The panel fit should have given myself and co-owner James Mitchell an inkling as to what lay beneath. As is always the case, though, it was only once Neil Howe and his body man Paul Empson started pulling the car apart that the inventiveness and faith of previous owners came to light. This was never going to be a quick respray and get out there, but the rebuild wasn’t meant to be quite as involved as it became. Alarm bells went off once the chassis was separated from the body, and at one point discussions were had about the merits of replacing the former.

    After repairs ranging from cutting out rust to straightening suspension mountings, though, we managed to resurrect the original frame. With the panels removed, the shell was sent for blasting, revealing more evidence of abuse. The popriveted sill repairs were almost amusing but the lack of metal in the driver’s footwell was frightening.

    Paul’s welding skills were challenged for more than a week while he sewed up the remains, but once covered by a coat of Sebring White the tub looked almost new. He also scraped the old paint from the wings and doors, which fortunately don’t require too much attention, but the bootlid turned out to be pretty ugly. Hopefully, by the time you read this, Paul will be realigning the panels and preparing the rest of the Triumph for the top coat.

    As Neil started to put the suspension back onto the chassis, he found a number of mods that can only be described as ‘purple-sky thinking’.

    One front corner, for instance, wore the correct TR4 wishbones and upright but the opposite side was from a TR6, and the anti-roll bar was so thick it was tearing the frame at its mounting points. There’s a certain amount of ‘them and us’ with regards to the way historic race cars are prepared in America and how we do it here, but our hopes that it would be a common language have been dashed the further we’ve got into the project.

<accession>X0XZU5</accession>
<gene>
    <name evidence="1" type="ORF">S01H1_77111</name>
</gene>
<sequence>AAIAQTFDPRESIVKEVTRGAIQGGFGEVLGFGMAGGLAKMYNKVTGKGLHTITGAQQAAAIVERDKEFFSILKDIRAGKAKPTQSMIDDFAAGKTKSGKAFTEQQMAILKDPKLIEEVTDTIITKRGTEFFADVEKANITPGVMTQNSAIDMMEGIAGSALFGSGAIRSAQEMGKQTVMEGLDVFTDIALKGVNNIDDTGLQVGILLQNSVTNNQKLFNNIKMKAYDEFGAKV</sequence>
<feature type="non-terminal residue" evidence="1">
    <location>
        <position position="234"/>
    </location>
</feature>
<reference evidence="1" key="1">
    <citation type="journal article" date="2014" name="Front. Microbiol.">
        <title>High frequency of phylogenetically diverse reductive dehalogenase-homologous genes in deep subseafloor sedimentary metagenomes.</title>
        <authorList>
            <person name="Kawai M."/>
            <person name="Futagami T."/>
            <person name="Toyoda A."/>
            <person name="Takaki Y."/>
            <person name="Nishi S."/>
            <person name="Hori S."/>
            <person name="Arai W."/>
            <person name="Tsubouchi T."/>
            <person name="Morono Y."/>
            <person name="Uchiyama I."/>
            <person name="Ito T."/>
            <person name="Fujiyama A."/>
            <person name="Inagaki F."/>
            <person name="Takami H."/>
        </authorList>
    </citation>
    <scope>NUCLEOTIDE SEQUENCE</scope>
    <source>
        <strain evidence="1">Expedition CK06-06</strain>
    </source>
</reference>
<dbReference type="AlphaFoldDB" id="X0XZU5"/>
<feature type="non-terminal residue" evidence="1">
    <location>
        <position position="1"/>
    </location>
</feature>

Obviously budget is a factor but a lot of the expense we’ve incurred has been as a result of reinstating items that were thrown away in the USA. The FIA requires us to run with a windscreen and hardtop, it must be possible to wind up the side windows, and you need a handbrake, lights, wipers and washers.

    None of those are required Stateside. It all adds up and, although the likes of Rimmer Brothers carry a huge array of parts, not everything is available new and some secondhand prices for the rarer items are nothing shy of eye-watering.

    The roll-bar, which appeared to have been modelled on an old tubular brass bedhead, has now been replaced with a full FIA-spec cage, made by Safety Devices but available only through TR Enterprises for some reason. We had to wait six weeks for it to arrive, but it fitted perfectly with no alterations. All the other European racing TRs are running exactly the same configuration.

    Likewise, a new pedalbox has replaced the old TR6 item. The brakes are in and bled, suspension rebuilt and hung. The US engine and gearbox untouched and installed, although we have ordered new Weber carburettors and an oil pump from Mass Engineering to replace the SUs and Accusump system that came with the car. Neil is doing an incredible job and his attention to detail is rivalled only by his patrons, one of whom – James Mitchell – has christened the Triumph ‘Chuck’.

    An apt name given the amount of money that we’re throwing at it. In our hands it won’t be the fastest car out there, but I’m confident it will be the smartest and now the safest.

    THANKS TO

    Neil Howe: 01767 677800
    Paul Empson: 01954 267878

    Four-cylinder motor has been left alone, but will be getting new Webers. Note the reinstated windscreen, hardtop and FIA-spec cage.

    Rebuilt front suspension is installed on the Triumph’s original chassis. Shell looks good with a fresh coat of paint Master cylinders fitted. Comedy sill repair was rather eye-opening. Blasting revealed rot in one of the A-posts. Bootlid turned out to be in a parlous state.
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  •   Chris Hrabalek reacted to this post about 3 years ago
    CAR: #Triumph-TR4 / #Triumph
    Run by Julian Balme
    Owned since October 2015
    Total mileage unknown